You are welcome to admire Sarah Palin as a role model according to whatever parameters of character you value, but her measure along the qualifications to serve as president falls very far to the low end of the scale. And parameters of character are but a small (though important) subset of these qualifications.
Would anyone install a developmentally disabled person as president? I don’t think so, but this extreme example simply illustrates the importance of an ability to evaluate and make these kinds of judgments. People who are aggravated by Palin are aggravated because there are some who cannot exercise intelligence or good judgment in determining that she is woefully unqualified to serve as president and they dismiss their own lack of good judgment as somehow upholding Christian values. And her whole attempt at a candidacy exploits this misconceived notion.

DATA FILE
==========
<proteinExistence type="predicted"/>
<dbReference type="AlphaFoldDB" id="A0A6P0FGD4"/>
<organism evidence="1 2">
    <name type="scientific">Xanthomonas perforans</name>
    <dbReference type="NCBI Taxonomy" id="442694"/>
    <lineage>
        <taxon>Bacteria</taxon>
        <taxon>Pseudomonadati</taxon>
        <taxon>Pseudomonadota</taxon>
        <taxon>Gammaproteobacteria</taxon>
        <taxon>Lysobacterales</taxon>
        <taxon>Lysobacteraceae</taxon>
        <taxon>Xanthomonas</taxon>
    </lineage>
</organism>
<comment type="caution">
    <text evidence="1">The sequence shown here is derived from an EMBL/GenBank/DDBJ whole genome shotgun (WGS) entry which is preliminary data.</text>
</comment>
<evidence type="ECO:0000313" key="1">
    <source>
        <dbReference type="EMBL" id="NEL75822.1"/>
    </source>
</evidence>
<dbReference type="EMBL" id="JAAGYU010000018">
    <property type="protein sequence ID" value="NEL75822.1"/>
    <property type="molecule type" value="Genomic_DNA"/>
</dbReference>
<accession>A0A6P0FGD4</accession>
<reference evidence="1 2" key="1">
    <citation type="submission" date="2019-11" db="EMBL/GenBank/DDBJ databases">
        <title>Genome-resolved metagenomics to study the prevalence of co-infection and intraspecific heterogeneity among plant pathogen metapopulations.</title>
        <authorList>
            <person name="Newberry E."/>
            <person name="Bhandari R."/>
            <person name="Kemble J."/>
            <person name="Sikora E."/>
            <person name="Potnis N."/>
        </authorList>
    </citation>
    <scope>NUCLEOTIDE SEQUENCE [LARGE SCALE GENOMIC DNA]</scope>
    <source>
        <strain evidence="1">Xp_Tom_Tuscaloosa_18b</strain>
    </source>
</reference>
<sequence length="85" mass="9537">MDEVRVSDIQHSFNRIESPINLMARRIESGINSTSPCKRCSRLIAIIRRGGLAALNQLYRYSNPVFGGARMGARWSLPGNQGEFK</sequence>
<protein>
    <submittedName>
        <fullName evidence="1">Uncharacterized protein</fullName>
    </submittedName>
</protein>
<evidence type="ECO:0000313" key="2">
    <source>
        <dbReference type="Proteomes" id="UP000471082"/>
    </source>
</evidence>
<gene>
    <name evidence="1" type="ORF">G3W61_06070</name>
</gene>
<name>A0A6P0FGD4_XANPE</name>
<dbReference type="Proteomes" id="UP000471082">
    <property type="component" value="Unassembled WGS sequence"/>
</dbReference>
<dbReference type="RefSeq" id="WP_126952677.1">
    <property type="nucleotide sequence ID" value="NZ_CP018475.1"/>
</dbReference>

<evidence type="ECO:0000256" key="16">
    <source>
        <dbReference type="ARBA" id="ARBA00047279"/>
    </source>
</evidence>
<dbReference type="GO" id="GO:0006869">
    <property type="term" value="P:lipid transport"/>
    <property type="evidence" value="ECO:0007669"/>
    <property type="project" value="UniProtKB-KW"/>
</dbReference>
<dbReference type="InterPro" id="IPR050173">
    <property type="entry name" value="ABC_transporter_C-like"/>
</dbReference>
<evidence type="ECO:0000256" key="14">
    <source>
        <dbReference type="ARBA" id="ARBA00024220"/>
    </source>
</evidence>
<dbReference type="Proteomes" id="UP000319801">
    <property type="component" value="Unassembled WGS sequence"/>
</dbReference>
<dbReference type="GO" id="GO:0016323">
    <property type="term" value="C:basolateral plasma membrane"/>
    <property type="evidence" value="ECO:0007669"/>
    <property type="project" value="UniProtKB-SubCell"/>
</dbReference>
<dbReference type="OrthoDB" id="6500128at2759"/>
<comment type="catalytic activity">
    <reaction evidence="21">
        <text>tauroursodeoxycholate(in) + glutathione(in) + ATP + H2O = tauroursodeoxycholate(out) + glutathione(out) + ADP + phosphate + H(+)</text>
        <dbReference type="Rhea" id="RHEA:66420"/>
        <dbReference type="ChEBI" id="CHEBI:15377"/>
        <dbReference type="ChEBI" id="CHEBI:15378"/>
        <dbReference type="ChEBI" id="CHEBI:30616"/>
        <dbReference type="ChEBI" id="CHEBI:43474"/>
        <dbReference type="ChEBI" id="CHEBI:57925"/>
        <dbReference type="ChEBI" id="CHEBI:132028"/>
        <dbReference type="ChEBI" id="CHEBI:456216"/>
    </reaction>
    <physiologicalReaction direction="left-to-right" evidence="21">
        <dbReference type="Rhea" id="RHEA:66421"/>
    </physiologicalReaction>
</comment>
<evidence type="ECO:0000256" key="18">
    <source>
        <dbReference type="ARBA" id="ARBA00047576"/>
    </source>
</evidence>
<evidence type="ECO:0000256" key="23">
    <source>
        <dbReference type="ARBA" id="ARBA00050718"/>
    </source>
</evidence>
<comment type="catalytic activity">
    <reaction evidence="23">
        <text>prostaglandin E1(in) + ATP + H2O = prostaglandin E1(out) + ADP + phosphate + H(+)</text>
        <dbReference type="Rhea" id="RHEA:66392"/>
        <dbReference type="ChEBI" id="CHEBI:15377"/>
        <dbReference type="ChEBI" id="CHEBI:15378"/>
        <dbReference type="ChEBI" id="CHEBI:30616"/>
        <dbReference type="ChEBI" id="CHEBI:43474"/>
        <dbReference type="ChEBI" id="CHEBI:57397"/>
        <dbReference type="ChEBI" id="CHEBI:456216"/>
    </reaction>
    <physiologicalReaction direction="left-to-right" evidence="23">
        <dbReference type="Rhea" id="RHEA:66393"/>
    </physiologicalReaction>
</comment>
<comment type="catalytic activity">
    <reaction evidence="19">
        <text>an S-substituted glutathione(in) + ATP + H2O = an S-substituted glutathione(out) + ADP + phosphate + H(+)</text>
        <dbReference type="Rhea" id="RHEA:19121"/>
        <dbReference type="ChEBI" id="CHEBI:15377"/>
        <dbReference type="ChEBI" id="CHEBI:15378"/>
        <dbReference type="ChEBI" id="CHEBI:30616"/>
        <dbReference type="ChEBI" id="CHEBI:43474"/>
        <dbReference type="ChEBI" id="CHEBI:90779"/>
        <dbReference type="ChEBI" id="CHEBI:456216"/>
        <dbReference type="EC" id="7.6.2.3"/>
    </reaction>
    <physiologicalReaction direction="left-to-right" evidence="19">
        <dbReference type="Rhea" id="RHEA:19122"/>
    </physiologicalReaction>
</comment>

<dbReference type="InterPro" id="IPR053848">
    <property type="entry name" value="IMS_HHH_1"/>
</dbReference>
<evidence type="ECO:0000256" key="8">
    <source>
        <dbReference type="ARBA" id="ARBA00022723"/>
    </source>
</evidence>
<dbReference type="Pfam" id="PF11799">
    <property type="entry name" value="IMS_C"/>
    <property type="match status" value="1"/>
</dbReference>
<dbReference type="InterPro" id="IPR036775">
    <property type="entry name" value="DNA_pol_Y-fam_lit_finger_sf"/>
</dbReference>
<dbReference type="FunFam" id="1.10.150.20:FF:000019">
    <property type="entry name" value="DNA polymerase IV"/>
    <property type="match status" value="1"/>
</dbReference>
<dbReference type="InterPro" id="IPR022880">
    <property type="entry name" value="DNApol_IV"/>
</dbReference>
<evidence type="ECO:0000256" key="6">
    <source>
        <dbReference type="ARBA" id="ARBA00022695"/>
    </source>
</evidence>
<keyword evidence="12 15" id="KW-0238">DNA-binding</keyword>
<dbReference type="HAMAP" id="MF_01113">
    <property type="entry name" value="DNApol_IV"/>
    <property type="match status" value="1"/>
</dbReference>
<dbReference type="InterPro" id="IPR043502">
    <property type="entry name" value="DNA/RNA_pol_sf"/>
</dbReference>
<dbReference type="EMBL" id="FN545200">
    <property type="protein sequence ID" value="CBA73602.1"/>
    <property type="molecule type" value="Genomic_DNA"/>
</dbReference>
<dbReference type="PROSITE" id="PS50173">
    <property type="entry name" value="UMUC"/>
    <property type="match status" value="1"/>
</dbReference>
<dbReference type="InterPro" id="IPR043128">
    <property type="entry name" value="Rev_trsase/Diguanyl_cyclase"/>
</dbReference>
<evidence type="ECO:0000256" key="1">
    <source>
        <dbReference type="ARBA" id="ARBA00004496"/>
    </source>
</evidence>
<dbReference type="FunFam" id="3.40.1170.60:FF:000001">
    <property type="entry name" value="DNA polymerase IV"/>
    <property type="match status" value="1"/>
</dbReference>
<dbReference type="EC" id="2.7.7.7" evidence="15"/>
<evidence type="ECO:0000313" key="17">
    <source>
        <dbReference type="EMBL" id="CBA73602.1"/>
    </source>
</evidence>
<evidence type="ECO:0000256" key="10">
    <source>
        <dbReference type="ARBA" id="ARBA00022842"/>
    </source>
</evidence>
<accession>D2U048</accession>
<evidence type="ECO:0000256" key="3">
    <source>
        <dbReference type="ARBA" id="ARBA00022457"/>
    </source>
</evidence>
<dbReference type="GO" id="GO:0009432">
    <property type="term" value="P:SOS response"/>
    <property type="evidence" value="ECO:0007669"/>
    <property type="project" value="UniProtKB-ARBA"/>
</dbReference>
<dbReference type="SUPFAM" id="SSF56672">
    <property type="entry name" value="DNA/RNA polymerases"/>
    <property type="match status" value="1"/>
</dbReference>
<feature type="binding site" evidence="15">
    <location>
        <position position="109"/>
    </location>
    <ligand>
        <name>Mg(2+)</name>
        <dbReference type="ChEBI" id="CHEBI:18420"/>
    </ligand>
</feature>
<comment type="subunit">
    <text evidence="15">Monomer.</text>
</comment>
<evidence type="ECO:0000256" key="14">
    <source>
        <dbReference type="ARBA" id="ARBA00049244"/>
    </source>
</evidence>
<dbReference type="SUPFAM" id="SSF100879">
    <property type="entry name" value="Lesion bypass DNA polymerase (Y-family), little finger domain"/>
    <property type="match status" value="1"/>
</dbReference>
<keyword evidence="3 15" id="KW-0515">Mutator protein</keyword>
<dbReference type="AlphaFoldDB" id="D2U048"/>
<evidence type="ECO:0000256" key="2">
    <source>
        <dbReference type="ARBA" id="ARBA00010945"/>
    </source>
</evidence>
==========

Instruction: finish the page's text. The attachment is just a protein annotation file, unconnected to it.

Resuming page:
“Thou shalt not judge” would be better expressed as “Thou shalt not condemn,” for you make judgments every day when you walk across the street; the ability to judge is what makes us human – it’s perhaps the single hallmark characteristic of humanity – and we make serious mistakes by conflating all of the variations of the word’s definition. Judging and evaluating a person’s fitness for the presidency is arguably our most critical judgment as citizens.
People get frustrated and attack Palin’s character. Then others – the good Christians – rush to her defense. And her hopes for a presidential bid depend on this. It is scary to imagine (but I think unlikely) that she could be elected by a sympathy vote, but that’s all part of politics. Perhaps good advice is to stick to pointing out that big elephant that can get missed: that she is vastly unqualified as presidential material (so any discussion of her character is only inconsequential water cooler chat).
R. Slay, Missoula